Sunday of Week 5 of Lent (Year B)

Commentary on Jeremiah 31:31-34; Hebrews 5:7-9; John 12:20-33

We are just one week away from Holy Week and our celebration of God’s love for us in Jesus’ passion, death and resurrection. Today we look at the meaning of what Jesus did for us. Jesus is the fulfilment of the New Covenant that Jeremiah prophesied about in the First Reading.

In today’s Gospel, some Greeks, probably converts to Judaism, approach Philip (whose name is Greek), saying:

Sir, we wish to see Jesus.

Philip tells Andrew (also a Greek name) and they both go with the request to Jesus. We are not told if those men ever did see Jesus, but we do know what seems at first sight the rather strange response that Jesus gave to his disciples:

Very truly, I tell you, unless a grain of wheat falls into the earth and dies, it remains just a single grain, but if it dies it bears much fruit.

The grain, of course, does not actually die, but is totally transformed into something completely new: roots, leaves and fruit. Similarly, a caterpillar lets go of being a caterpillar to become transformed into something altogether different and often much more beautiful – a moth or butterfly.

Seeing Jesus
To see Jesus is not just to look at him, which is what those Greeks presumably wanted (recall the curiosity of the tax collector, Zacchaeus, who climbed a sycamore tree to get a better look at Jesus as he passed by underneath.) To see Jesus is to enter totally into his way of thinking, to understand why he had to suffer and die and rise again.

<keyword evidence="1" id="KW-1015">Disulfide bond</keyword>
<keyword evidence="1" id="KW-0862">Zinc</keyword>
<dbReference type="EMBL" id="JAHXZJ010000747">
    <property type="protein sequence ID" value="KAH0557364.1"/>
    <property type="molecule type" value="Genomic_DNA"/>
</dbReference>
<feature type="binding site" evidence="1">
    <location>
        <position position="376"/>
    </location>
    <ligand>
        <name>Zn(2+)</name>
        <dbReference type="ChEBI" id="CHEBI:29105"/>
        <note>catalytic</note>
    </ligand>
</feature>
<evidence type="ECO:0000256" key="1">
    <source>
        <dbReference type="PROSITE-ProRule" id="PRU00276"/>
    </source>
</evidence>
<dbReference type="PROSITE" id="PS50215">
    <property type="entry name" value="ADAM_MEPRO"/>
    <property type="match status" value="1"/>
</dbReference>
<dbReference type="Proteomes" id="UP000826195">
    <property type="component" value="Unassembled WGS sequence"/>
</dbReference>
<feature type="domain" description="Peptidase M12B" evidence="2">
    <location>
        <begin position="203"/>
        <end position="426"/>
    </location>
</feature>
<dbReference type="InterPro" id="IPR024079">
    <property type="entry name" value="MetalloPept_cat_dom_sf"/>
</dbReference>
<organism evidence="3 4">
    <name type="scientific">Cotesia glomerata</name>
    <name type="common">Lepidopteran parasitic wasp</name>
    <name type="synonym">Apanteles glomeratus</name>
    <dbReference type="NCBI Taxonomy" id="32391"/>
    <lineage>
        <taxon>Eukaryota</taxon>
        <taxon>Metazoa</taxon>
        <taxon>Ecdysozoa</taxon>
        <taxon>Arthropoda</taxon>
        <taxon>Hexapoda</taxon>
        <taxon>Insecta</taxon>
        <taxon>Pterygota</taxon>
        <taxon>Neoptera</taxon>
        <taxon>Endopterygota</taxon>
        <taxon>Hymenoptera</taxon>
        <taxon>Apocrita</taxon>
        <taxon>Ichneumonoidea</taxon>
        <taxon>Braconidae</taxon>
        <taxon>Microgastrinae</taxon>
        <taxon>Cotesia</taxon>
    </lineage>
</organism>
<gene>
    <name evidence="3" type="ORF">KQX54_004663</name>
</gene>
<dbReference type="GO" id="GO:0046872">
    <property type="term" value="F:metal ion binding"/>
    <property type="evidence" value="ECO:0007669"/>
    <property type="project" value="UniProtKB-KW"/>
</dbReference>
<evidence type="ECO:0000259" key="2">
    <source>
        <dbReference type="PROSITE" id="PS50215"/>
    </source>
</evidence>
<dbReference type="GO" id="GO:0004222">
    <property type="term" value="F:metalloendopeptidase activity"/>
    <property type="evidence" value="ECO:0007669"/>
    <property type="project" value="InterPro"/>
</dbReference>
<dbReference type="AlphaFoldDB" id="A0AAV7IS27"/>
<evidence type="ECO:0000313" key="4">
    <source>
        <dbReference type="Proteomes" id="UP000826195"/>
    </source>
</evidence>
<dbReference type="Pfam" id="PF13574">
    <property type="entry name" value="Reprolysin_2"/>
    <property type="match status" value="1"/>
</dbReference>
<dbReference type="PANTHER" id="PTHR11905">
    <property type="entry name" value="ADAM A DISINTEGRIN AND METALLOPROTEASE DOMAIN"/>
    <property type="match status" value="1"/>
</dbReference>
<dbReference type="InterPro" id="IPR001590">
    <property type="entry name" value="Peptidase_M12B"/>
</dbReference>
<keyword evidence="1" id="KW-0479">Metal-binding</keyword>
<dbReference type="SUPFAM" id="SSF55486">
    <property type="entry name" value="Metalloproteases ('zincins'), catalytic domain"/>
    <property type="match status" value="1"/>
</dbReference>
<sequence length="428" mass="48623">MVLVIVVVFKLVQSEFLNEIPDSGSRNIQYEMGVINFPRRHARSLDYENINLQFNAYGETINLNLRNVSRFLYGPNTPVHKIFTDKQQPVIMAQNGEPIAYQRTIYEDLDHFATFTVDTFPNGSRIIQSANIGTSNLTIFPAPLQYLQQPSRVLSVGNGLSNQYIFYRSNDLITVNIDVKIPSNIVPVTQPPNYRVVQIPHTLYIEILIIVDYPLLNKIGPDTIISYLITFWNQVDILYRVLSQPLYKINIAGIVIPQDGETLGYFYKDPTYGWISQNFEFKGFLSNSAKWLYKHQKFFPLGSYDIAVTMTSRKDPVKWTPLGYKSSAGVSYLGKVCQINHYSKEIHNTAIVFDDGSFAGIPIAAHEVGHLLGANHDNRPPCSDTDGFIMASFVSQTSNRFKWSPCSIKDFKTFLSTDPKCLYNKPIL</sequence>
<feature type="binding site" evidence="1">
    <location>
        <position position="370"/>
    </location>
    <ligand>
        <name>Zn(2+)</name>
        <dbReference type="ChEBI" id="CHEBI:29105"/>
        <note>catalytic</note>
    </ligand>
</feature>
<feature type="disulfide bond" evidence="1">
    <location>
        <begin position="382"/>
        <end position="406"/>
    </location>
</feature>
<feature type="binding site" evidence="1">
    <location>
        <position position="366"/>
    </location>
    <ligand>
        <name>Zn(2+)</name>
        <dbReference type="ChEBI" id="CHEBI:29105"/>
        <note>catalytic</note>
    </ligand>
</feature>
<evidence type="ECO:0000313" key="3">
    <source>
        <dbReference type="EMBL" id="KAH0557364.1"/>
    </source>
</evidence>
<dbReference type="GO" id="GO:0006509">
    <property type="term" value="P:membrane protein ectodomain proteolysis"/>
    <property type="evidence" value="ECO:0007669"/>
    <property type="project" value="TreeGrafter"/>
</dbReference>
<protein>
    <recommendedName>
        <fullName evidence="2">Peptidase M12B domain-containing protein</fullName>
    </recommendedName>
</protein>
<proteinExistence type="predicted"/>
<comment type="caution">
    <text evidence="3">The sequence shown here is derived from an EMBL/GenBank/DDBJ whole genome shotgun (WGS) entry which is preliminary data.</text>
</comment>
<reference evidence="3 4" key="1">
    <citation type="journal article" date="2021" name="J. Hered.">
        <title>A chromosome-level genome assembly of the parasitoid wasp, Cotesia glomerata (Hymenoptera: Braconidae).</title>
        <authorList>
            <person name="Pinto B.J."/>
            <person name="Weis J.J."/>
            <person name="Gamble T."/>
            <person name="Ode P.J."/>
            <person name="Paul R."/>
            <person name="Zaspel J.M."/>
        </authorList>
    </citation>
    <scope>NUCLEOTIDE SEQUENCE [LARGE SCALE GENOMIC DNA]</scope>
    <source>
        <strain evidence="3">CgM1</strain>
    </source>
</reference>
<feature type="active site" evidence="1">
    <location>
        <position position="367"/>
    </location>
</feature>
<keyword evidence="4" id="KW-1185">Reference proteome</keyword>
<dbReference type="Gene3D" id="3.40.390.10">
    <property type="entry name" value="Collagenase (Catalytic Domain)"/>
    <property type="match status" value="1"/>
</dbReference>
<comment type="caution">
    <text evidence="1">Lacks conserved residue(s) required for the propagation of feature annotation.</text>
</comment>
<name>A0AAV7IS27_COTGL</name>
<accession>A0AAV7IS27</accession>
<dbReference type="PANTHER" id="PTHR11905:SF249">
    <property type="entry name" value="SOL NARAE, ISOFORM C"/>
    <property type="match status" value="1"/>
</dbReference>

Like the grain of wheat, Jesus has to let go of everything, including his own life, in order to bring new life to himself and those who believe in him. In the process, both he and we will be transformed. If we cannot see this as the core of Jesus’ life, we have not really seen him.

But Jesus goes further and says we must have the same way of thinking:

Those who love their life lose it, and those who hate their life in this world will keep it for eternal life.

And, if we want to be close to Jesus, we have to walk his Way:

Whoever serves me must follow me, and where I am, there will my servant be also. Whoever serves me, the Father will honor.

It means walking with Jesus and with Mary all the way to Calvary, wherever that happens to be for each of us.

Ready to let go and let God
Are we ready for that? Are we afraid to let everything go? Is Jesus asking too much? Let us have no doubt, Jesus himself was afraid, deeply afraid:

Now my soul is troubled. And what should I say: ‘Father, save me from this hour’?

It is clear that is the prayer Jesus would like to pray. The Second Reading from the Letter to the Hebrews puts it graphically:

In the days of his flesh, Jesus offered up prayers and supplications, with loud cries and tears, to the one who was able to save him from death…

Letting go did not come any more easily to Jesus than it does to us. But, after his prayer, when he sweat blood in fear and trembling, he was able to say “yes” because:

Although he was a Son, he learned obedience through what he suffered, and having been made perfect, he became the source of eternal salvation for all who obey him…

As Jesus himself says at the end of today’s Gospel:

And I, when I am lifted up from the earth, will draw all people to myself.

“Lifted up” refers to the cross:

He said this to indicate the kind of death he was to die.

But “lifted up” also refers to the glory of the Father where we are invited to follow.

So today, let us learn to see Jesus, the Jesus of the Gospel. The Jesus who let go of everything for us and who invites us to be with him all the way. Let us pray for his courage and his trust in his Father, that the life and happiness and fulfilment we all long for is in that letting go and letting God.

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